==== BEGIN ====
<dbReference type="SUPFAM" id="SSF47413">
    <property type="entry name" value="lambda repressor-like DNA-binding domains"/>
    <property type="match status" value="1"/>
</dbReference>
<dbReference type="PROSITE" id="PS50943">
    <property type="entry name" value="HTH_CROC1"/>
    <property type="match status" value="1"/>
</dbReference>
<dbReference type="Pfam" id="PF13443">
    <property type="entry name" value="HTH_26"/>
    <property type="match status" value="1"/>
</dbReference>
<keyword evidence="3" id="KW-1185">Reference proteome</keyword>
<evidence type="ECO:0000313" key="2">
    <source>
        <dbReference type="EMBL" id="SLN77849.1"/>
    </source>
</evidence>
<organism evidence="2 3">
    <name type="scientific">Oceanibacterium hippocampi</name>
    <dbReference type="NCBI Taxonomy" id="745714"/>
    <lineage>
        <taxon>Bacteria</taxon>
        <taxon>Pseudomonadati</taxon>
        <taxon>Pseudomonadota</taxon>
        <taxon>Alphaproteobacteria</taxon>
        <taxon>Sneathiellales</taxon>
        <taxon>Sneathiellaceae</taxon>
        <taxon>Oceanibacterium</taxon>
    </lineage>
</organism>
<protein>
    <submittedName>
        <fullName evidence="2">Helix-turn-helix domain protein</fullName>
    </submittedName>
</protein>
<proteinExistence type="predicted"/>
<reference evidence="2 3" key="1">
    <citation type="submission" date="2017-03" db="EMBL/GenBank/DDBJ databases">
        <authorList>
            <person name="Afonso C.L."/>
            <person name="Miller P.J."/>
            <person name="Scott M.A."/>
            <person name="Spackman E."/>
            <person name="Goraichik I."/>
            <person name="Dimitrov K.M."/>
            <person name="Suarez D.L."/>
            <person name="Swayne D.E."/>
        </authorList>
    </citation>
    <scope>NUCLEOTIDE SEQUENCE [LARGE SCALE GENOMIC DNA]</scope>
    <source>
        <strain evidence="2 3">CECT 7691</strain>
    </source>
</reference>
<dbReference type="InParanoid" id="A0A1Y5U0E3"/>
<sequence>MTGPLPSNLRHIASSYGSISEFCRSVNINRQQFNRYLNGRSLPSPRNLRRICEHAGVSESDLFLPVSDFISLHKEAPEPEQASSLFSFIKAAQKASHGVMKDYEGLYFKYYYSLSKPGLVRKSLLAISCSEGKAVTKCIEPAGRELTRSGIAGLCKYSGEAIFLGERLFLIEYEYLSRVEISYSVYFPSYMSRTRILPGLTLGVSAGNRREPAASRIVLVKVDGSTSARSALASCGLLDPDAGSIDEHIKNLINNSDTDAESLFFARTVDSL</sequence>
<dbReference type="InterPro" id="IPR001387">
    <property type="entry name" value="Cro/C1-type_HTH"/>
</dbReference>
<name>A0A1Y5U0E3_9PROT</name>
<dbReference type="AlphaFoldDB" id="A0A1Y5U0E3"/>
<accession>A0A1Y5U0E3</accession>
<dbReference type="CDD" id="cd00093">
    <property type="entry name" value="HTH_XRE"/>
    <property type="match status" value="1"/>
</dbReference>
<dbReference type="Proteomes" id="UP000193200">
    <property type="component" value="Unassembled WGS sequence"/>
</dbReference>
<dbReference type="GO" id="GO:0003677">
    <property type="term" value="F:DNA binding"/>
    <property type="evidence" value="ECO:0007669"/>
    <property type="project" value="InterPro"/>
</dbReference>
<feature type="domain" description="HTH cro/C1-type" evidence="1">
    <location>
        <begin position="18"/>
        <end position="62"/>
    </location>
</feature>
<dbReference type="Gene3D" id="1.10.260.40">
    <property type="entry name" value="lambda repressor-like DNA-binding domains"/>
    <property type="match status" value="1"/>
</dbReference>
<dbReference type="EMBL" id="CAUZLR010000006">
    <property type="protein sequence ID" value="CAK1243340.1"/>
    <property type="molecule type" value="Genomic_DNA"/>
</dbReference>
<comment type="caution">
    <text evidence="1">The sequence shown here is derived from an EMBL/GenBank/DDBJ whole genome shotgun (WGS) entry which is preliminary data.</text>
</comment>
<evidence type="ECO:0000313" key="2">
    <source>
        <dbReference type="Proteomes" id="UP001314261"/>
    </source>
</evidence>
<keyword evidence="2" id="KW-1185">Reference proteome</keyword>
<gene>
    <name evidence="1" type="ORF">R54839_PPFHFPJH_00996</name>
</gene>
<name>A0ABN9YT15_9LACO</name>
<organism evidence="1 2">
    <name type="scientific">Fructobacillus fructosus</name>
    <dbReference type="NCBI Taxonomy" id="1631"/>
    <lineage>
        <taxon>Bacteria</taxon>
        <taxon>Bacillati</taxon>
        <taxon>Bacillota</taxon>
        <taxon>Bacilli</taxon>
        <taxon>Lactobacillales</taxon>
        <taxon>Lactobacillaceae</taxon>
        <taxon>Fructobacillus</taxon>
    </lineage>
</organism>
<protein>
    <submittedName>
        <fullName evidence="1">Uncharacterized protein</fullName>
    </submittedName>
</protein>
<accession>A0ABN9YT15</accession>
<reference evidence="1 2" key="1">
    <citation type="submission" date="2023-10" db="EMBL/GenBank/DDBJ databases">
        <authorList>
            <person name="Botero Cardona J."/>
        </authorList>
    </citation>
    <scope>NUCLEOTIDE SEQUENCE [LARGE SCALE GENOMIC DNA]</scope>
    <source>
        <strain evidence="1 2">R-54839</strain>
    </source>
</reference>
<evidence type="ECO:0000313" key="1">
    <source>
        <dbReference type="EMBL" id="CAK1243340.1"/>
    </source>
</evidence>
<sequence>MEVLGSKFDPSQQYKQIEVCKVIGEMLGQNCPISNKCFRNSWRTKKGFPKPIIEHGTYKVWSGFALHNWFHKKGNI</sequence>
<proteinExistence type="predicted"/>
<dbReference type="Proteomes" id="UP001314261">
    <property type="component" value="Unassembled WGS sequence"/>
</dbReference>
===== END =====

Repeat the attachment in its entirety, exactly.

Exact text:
<dbReference type="SUPFAM" id="SSF47413">
    <property type="entry name" value="lambda repressor-like DNA-binding domains"/>
    <property type="match status" value="1"/>
</dbReference>
<dbReference type="PROSITE" id="PS50943">
    <property type="entry name" value="HTH_CROC1"/>
    <property type="match status" value="1"/>
</dbReference>
<dbReference type="Pfam" id="PF13443">
    <property type="entry name" value="HTH_26"/>
    <property type="match status" value="1"/>
</dbReference>
<keyword evidence="3" id="KW-1185">Reference proteome</keyword>
<evidence type="ECO:0000313" key="2">
    <source>
        <dbReference type="EMBL" id="SLN77849.1"/>
    </source>
</evidence>
<organism evidence="2 3">
    <name type="scientific">Oceanibacterium hippocampi</name>
    <dbReference type="NCBI Taxonomy" id="745714"/>
    <lineage>
        <taxon>Bacteria</taxon>
        <taxon>Pseudomonadati</taxon>
        <taxon>Pseudomonadota</taxon>
        <taxon>Alphaproteobacteria</taxon>
        <taxon>Sneathiellales</taxon>
        <taxon>Sneathiellaceae</taxon>
        <taxon>Oceanibacterium</taxon>
    </lineage>
</organism>
<protein>
    <submittedName>
        <fullName evidence="2">Helix-turn-helix domain protein</fullName>
    </submittedName>
</protein>
<proteinExistence type="predicted"/>
<reference evidence="2 3" key="1">
    <citation type="submission" date="2017-03" db="EMBL/GenBank/DDBJ databases">
        <authorList>
            <person name="Afonso C.L."/>
            <person name="Miller P.J."/>
            <person name="Scott M.A."/>
            <person name="Spackman E."/>
            <person name="Goraichik I."/>
            <person name="Dimitrov K.M."/>
            <person name="Suarez D.L."/>
            <person name="Swayne D.E."/>
        </authorList>
    </citation>
    <scope>NUCLEOTIDE SEQUENCE [LARGE SCALE GENOMIC DNA]</scope>
    <source>
        <strain evidence="2 3">CECT 7691</strain>
    </source>
</reference>
<dbReference type="InParanoid" id="A0A1Y5U0E3"/>
<sequence>MTGPLPSNLRHIASSYGSISEFCRSVNINRQQFNRYLNGRSLPSPRNLRRICEHAGVSESDLFLPVSDFISLHKEAPEPEQASSLFSFIKAAQKASHGVMKDYEGLYFKYYYSLSKPGLVRKSLLAISCSEGKAVTKCIEPAGRELTRSGIAGLCKYSGEAIFLGERLFLIEYEYLSRVEISYSVYFPSYMSRTRILPGLTLGVSAGNRREPAASRIVLVKVDGSTSARSALASCGLLDPDAGSIDEHIKNLINNSDTDAESLFFARTVDSL</sequence>
<dbReference type="InterPro" id="IPR001387">
    <property type="entry name" value="Cro/C1-type_HTH"/>
</dbReference>
<name>A0A1Y5U0E3_9PROT</name>
<dbReference type="AlphaFoldDB" id="A0A1Y5U0E3"/>
<accession>A0A1Y5U0E3</accession>
<dbReference type="CDD" id="cd00093">
    <property type="entry name" value="HTH_XRE"/>
    <property type="match status" value="1"/>
</dbReference>
<dbReference type="Proteomes" id="UP000193200">
    <property type="component" value="Unassembled WGS sequence"/>
</dbReference>
<dbReference type="GO" id="GO:0003677">
    <property type="term" value="F:DNA binding"/>
    <property type="evidence" value="ECO:0007669"/>
    <property type="project" value="InterPro"/>
</dbReference>
<feature type="domain" description="HTH cro/C1-type" evidence="1">
    <location>
        <begin position="18"/>
        <end position="62"/>
    </location>
</feature>
<dbReference type="Gene3D" id="1.10.260.40">
    <property type="entry name" value="lambda repressor-like DNA-binding domains"/>
    <property type="match status" value="1"/>
</dbReference>
<dbReference type="EMBL" id="CAUZLR010000006">
    <property type="protein sequence ID" value="CAK1243340.1"/>
    <property type="molecule type" value="Genomic_DNA"/>
</dbReference>
<comment type="caution">
    <text evidence="1">The sequence shown here is derived from an EMBL/GenBank/DDBJ whole genome shotgun (WGS) entry which is preliminary data.</text>
</comment>
<evidence type="ECO:0000313" key="2">
    <source>
        <dbReference type="Proteomes" id="UP001314261"/>
    </source>
</evidence>
<keyword evidence="2" id="KW-1185">Reference proteome</keyword>
<gene>
    <name evidence="1" type="ORF">R54839_PPFHFPJH_00996</name>
</gene>
<name>A0ABN9YT15_9LACO</name>
<organism evidence="1 2">
    <name type="scientific">Fructobacillus fructosus</name>
    <dbReference type="NCBI Taxonomy" id="1631"/>
    <lineage>
        <taxon>Bacteria</taxon>
        <taxon>Bacillati</taxon>
        <taxon>Bacillota</taxon>
        <taxon>Bacilli</taxon>
        <taxon>Lactobacillales</taxon>
        <taxon>Lactobacillaceae</taxon>
        <taxon>Fructobacillus</taxon>
    </lineage>
</organism>
<protein>
    <submittedName>
        <fullName evidence="1">Uncharacterized protein</fullName>
    </submittedName>
</protein>
<accession>A0ABN9YT15</accession>
<reference evidence="1 2" key="1">
    <citation type="submission" date="2023-10" db="EMBL/GenBank/DDBJ databases">
        <authorList>
            <person name="Botero Cardona J."/>
        </authorList>
    </citation>
    <scope>NUCLEOTIDE SEQUENCE [LARGE SCALE GENOMIC DNA]</scope>
    <source>
        <strain evidence="1 2">R-54839</strain>
    </source>
</reference>
<evidence type="ECO:0000313" key="1">
    <source>
        <dbReference type="EMBL" id="CAK1243340.1"/>
    </source>
</evidence>
<sequence>MEVLGSKFDPSQQYKQIEVCKVIGEMLGQNCPISNKCFRNSWRTKKGFPKPIIEHGTYKVWSGFALHNWFHKKGNI</sequence>
<proteinExistence type="predicted"/>
<dbReference type="Proteomes" id="UP001314261">
    <property type="component" value="Unassembled WGS sequence"/>
</dbReference>